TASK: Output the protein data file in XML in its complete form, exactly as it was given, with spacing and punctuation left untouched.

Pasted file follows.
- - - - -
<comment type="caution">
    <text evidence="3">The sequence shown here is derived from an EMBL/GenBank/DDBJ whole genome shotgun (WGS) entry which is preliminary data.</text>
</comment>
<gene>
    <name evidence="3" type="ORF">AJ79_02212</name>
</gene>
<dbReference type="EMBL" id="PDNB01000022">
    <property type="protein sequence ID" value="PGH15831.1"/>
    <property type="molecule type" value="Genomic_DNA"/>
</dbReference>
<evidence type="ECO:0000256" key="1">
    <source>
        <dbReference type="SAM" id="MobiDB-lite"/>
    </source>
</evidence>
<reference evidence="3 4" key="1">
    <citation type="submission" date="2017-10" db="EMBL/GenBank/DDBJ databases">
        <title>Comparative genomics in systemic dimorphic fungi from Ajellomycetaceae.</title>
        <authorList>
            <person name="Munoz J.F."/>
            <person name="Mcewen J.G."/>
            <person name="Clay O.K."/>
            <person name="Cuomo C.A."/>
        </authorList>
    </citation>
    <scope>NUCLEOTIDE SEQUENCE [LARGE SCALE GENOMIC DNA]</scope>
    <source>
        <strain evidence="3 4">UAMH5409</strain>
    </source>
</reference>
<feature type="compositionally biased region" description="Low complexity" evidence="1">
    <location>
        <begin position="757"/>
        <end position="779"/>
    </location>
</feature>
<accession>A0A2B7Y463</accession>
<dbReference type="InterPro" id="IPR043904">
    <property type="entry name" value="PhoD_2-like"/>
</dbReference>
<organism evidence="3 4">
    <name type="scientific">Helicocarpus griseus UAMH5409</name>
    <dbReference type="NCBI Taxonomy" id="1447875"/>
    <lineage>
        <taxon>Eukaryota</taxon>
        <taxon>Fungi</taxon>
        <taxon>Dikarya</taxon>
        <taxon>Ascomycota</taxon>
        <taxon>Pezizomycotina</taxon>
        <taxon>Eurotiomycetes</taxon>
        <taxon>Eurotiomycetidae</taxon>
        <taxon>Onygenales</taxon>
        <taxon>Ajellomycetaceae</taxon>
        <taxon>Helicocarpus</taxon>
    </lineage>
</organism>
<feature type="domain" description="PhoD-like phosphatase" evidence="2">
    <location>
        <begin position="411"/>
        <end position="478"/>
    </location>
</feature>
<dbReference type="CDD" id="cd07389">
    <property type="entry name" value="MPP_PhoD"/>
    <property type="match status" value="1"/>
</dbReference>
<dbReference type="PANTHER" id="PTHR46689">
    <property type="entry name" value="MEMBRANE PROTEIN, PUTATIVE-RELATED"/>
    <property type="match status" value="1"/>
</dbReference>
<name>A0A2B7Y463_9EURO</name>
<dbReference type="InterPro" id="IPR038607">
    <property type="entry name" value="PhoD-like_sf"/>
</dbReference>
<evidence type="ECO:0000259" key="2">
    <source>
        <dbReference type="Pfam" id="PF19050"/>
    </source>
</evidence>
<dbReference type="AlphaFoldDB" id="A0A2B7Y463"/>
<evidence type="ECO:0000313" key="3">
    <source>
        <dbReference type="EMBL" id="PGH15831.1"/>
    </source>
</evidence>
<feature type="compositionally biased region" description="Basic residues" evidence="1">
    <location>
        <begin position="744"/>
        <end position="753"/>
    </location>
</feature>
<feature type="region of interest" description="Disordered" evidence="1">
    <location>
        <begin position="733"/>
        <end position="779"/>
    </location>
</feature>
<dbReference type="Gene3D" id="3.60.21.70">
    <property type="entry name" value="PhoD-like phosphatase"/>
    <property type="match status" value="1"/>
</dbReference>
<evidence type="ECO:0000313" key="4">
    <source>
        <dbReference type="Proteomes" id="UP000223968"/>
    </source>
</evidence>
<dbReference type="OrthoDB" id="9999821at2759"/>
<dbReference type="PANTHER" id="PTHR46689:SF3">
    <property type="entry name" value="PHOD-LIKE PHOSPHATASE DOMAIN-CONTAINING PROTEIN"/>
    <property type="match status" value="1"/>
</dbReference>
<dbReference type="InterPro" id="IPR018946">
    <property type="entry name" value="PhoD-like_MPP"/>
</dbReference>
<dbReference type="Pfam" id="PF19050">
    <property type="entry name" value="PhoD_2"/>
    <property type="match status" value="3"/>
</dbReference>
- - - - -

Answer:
<comment type="caution">
    <text evidence="3">The sequence shown here is derived from an EMBL/GenBank/DDBJ whole genome shotgun (WGS) entry which is preliminary data.</text>
</comment>
<gene>
    <name evidence="3" type="ORF">AJ79_02212</name>
</gene>
<dbReference type="EMBL" id="PDNB01000022">
    <property type="protein sequence ID" value="PGH15831.1"/>
    <property type="molecule type" value="Genomic_DNA"/>
</dbReference>
<evidence type="ECO:0000256" key="1">
    <source>
        <dbReference type="SAM" id="MobiDB-lite"/>
    </source>
</evidence>
<reference evidence="3 4" key="1">
    <citation type="submission" date="2017-10" db="EMBL/GenBank/DDBJ databases">
        <title>Comparative genomics in systemic dimorphic fungi from Ajellomycetaceae.</title>
        <authorList>
            <person name="Munoz J.F."/>
            <person name="Mcewen J.G."/>
            <person name="Clay O.K."/>
            <person name="Cuomo C.A."/>
        </authorList>
    </citation>
    <scope>NUCLEOTIDE SEQUENCE [LARGE SCALE GENOMIC DNA]</scope>
    <source>
        <strain evidence="3 4">UAMH5409</strain>
    </source>
</reference>
<feature type="compositionally biased region" description="Low complexity" evidence="1">
    <location>
        <begin position="757"/>
        <end position="779"/>
    </location>
</feature>
<accession>A0A2B7Y463</accession>
<dbReference type="InterPro" id="IPR043904">
    <property type="entry name" value="PhoD_2-like"/>
</dbReference>
<organism evidence="3 4">
    <name type="scientific">Helicocarpus griseus UAMH5409</name>
    <dbReference type="NCBI Taxonomy" id="1447875"/>
    <lineage>
        <taxon>Eukaryota</taxon>
        <taxon>Fungi</taxon>
        <taxon>Dikarya</taxon>
        <taxon>Ascomycota</taxon>
        <taxon>Pezizomycotina</taxon>
        <taxon>Eurotiomycetes</taxon>
        <taxon>Eurotiomycetidae</taxon>
        <taxon>Onygenales</taxon>
        <taxon>Ajellomycetaceae</taxon>
        <taxon>Helicocarpus</taxon>
    </lineage>
</organism>
<feature type="domain" description="PhoD-like phosphatase" evidence="2">
    <location>
        <begin position="411"/>
        <end position="478"/>
    </location>
</feature>
<dbReference type="CDD" id="cd07389">
    <property type="entry name" value="MPP_PhoD"/>
    <property type="match status" value="1"/>
</dbReference>
<dbReference type="PANTHER" id="PTHR46689">
    <property type="entry name" value="MEMBRANE PROTEIN, PUTATIVE-RELATED"/>
    <property type="match status" value="1"/>
</dbReference>
<name>A0A2B7Y463_9EURO</name>
<dbReference type="InterPro" id="IPR038607">
    <property type="entry name" value="PhoD-like_sf"/>
</dbReference>
<evidence type="ECO:0000259" key="2">
    <source>
        <dbReference type="Pfam" id="PF19050"/>
    </source>
</evidence>
<dbReference type="AlphaFoldDB" id="A0A2B7Y463"/>
<evidence type="ECO:0000313" key="3">
    <source>
        <dbReference type="EMBL" id="PGH15831.1"/>
    </source>
</evidence>
<feature type="compositionally biased region" description="Basic residues" evidence="1">
    <location>
        <begin position="744"/>
        <end position="753"/>
    </location>
</feature>
<feature type="region of interest" description="Disordered" evidence="1">
    <location>
        <begin position="733"/>
        <end position="779"/>
    </location>
</feature>
<dbReference type="Gene3D" id="3.60.21.70">
    <property type="entry name" value="PhoD-like phosphatase"/>
    <property type="match status" value="1"/>
</dbReference>
<evidence type="ECO:0000313" key="4">
    <source>
        <dbReference type="Proteomes" id="UP000223968"/>
    </source>
</evidence>
<dbReference type="OrthoDB" id="9999821at2759"/>
<dbReference type="PANTHER" id="PTHR46689:SF3">
    <property type="entry name" value="PHOD-LIKE PHOSPHATASE DOMAIN-CONTAINING PROTEIN"/>
    <property type="match status" value="1"/>
</dbReference>
<dbReference type="InterPro" id="IPR018946">
    <property type="entry name" value="PhoD-like_MPP"/>
</dbReference>
<dbReference type="Pfam" id="PF19050">
    <property type="entry name" value="PhoD_2"/>
    <property type="match status" value="3"/>
</dbReference>